Anyway, the important thing that I saw was, in Ubuntu, though the file copy rate (disk I/O rate actually) went up/down, but in both these tests, the fluctuation was minimal (around 26-31MB per second in ‘Test 2’).
But in Windows 8, though it copied large files inside that folder very fast, when it came to copying small, individual files (such as saved web pages, executables etc), sometimes the speeds dropped as low as 462 KB per second! (it went down even further too).
So the end result, as you can see from the image under ‘Test 2’ is that, Ubuntu only took 86.4 seconds to copy the 2.3GB file (average disk I/O of 26MB per seconds), where Windows 8 took as long as 122 seconds! (average disk I/O of 19MB per second).
Due to its popularity, Windows has many ‘enemies’ ;-). There are millions of viruses, malware and other harmful software tools, looking for their opportunity to penetrate.
Starting with Windows Vista (if I’m not mistaken), Microsoft started to ship with a built in Antivirus tool called ‘Windows defender’. I don’t know how good the one is Windows 8, but, because ‘Avira free’ doesn’t fully support Windows 8 yet, I had it enabled this whole time.
The thing with an Antivirus program is that, they come with a feature called ‘Real-time protection’, which checks for viruses/malware etc whenever a program or data is loaded into the RAM. But the downside is that, this can slow down the computing tasks.
Though for large non executable files (multimedia files etc) might not be affected by it that much, software programs (.exe, .dll …), web page & their content etc can get affected somewhat heavily, due to the type of their content.
So because this folder had a lot of those type of files, and to be fair (as Ubuntu does not come with one), I manually disabled the ‘Windows defender’ completely (if you don’t have another antivirus program installed, then you should not do this!!) and then re-run the tests.
Though there was no noticeable difference in the ‘Test 1’, the total file copy time under ‘Test 2’ saw a 33 seconds decrease!, which is roughly a 26% increase in the performance. And this time, both Windows 8 and Ubuntu 12.10 were head-to-head, though Ubuntu was marginally ahead.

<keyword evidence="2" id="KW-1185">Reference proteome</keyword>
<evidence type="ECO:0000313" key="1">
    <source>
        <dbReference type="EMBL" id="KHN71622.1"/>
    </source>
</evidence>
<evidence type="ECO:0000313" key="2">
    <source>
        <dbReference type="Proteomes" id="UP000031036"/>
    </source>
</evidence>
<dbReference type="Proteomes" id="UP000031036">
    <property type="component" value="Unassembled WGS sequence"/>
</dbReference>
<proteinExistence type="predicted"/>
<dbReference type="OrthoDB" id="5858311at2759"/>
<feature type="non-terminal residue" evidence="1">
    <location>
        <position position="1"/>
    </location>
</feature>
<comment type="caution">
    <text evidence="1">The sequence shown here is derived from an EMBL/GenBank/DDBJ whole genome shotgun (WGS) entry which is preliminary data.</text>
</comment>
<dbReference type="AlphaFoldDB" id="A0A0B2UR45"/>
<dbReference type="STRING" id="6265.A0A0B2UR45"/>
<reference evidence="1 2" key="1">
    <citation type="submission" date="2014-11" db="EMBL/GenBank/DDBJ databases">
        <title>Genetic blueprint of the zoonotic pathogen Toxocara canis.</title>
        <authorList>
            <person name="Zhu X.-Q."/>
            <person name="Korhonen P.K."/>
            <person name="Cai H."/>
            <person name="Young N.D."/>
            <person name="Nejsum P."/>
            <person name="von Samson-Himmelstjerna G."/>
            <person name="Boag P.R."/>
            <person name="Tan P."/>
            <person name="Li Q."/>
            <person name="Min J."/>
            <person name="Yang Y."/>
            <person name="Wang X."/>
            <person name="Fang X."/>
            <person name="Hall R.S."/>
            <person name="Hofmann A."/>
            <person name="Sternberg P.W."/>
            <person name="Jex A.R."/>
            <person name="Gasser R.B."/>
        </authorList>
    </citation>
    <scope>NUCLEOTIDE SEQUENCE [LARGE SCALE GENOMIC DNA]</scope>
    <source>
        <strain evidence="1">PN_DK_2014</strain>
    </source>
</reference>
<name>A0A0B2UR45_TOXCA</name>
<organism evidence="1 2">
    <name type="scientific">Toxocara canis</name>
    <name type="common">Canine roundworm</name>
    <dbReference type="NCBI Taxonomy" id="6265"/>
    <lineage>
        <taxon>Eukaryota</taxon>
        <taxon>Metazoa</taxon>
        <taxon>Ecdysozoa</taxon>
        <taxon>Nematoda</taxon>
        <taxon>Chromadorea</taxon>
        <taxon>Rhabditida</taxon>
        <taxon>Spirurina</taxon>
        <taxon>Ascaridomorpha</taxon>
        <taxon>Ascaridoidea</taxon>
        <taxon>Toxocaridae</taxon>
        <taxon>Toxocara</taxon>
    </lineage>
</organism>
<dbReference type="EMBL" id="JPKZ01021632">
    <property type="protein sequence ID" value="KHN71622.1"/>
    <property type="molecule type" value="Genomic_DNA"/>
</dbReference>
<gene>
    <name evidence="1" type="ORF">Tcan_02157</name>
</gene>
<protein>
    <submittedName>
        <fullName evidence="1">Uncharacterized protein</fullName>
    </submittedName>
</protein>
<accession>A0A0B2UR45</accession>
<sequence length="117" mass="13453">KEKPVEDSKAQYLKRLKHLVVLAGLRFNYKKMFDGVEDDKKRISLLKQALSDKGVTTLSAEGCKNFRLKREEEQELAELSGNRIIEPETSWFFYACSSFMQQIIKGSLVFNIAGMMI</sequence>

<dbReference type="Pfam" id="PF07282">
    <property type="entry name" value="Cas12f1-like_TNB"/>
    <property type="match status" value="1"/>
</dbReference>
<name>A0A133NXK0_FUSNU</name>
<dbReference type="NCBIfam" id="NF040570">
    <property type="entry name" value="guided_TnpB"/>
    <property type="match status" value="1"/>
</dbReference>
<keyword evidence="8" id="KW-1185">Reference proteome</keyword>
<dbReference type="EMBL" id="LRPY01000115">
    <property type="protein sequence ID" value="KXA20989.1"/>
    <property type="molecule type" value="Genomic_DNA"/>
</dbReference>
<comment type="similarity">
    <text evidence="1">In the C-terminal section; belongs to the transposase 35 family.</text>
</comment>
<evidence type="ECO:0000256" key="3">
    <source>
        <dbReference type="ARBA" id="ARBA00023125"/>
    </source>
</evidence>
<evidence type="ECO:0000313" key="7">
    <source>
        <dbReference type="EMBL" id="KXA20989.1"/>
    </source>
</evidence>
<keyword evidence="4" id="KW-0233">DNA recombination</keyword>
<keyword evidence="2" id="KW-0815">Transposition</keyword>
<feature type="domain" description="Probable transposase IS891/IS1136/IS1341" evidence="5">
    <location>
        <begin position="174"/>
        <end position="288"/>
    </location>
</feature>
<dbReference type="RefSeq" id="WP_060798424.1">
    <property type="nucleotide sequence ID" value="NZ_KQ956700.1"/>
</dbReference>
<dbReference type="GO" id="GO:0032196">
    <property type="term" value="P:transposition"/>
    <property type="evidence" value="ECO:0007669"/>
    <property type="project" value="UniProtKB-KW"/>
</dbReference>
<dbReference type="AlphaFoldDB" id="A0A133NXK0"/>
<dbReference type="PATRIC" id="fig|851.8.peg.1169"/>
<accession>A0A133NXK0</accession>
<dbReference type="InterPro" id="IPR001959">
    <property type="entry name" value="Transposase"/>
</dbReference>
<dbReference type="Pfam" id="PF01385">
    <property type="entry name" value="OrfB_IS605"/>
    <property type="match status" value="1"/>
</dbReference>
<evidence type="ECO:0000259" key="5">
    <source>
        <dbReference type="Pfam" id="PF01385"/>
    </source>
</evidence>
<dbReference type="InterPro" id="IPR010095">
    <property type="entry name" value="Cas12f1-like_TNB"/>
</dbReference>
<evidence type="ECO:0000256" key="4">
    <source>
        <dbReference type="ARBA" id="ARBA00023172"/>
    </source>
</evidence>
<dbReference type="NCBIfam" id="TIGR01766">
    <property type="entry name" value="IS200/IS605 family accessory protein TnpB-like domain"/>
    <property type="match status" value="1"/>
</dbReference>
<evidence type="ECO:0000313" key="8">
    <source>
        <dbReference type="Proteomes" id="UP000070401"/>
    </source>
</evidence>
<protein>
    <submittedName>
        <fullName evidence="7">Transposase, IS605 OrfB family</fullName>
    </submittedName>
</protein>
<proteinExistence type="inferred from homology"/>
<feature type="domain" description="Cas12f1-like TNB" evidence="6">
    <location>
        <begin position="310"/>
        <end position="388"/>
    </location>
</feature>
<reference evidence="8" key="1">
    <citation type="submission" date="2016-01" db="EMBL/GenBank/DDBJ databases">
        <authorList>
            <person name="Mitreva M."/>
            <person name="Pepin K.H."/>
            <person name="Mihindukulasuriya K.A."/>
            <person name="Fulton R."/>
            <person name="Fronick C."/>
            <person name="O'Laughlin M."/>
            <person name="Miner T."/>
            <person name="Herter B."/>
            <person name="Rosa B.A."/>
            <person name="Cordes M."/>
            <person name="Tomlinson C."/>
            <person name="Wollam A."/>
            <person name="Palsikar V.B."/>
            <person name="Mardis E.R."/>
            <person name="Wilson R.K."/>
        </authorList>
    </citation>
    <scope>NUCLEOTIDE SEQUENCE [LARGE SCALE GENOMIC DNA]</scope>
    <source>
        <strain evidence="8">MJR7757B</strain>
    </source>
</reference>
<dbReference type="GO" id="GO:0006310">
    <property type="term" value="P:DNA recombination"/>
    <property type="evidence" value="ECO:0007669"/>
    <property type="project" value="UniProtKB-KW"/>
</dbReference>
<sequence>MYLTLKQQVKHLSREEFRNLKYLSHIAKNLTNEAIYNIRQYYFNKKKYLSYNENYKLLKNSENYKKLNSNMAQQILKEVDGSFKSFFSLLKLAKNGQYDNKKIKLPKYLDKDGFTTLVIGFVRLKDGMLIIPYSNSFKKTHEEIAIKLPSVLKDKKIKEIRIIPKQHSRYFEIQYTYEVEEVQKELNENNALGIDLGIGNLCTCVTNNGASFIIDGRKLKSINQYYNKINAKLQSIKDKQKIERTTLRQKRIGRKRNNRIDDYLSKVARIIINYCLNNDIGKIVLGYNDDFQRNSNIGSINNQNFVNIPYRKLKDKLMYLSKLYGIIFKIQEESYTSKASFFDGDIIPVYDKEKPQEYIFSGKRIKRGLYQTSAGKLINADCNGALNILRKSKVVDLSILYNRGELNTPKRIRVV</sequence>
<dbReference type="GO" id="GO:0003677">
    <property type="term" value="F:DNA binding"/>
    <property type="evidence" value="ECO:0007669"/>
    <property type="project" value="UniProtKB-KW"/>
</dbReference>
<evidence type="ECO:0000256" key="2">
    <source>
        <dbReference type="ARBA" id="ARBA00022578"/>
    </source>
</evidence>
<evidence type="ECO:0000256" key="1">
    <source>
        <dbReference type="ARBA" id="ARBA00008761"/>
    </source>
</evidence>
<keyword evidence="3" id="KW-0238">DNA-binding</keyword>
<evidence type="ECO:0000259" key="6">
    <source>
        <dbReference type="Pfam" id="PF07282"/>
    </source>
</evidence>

Below is the ‘new’ graph for ‘Test 2’.
Few other things …
I also, separately tested how well both operating systems responded, when opening new programs or doing things like listening to an audio track while the file copy tests were going in. One cannot accurately measure such things, without using any specially built tools, but based on the raw experience, both Ubuntu 12.10 and Windows 8 responded very well.
Final words …
Here, according to these tests, Windows 8 is clearly the winner when it comes to single, large file copying, beating Ubuntu painfully.
But while copying folders filled with large amount of individual files, Ubuntu 12.10 is the winner. The ‘1.6’ seconds reduction might not seem like much, but that is easily 14 seconds difference when moving 40GB of data. This will go up and down under Windows, depending on the type of the content, as mentioned above.
Then again, GNU/Linux is known to perform better at handling these type of operations (dealing with large number of files), thus this is not a surprise either. Under practical terms, it is impossible to run Windows without an Antivirus program, therefore, Ubuntu might be really faster in those situations (being ‘the second’ has its uses :D).
Plus, this folder also had few reasonably larger files inside. Windows 8 copied them really fast and it too should had helped closing the ‘gap’ as well. But if all it had was nothing but lots of small files, then Windows would had taken a much more long time to finish the job.
There is another thing that I want to say. I might be completely wrong here and I would love to hear others’ opinions about this, but I will say it anyway.
Under both tests, Ubuntu copied the files around the same speed. Sure in the second one, it fluctuated a bit more (it should!). But when comparing with the ‘Test 1’ and Windows 8’s statistics, the I/O fluctuation rate was very minimal. Why was that ?
Perhaps it is because of the I/O schedulers in GNU/Linux (default is ‘CFQ’ but Ubuntu 12.10 uses ‘deadline’), and they are unoptimized for those situations (copying large single files), and it is designed in such a way, where it is forced to keep an excessive amount of (relatively speaking) HDD’s I/O bandwidth, for other ‘incoming’ process, as a way of improving the responsiveness.
This approach makes sense for Server environments, but for desktops, perhaps it is time to make few adjustments (if of course this is true) …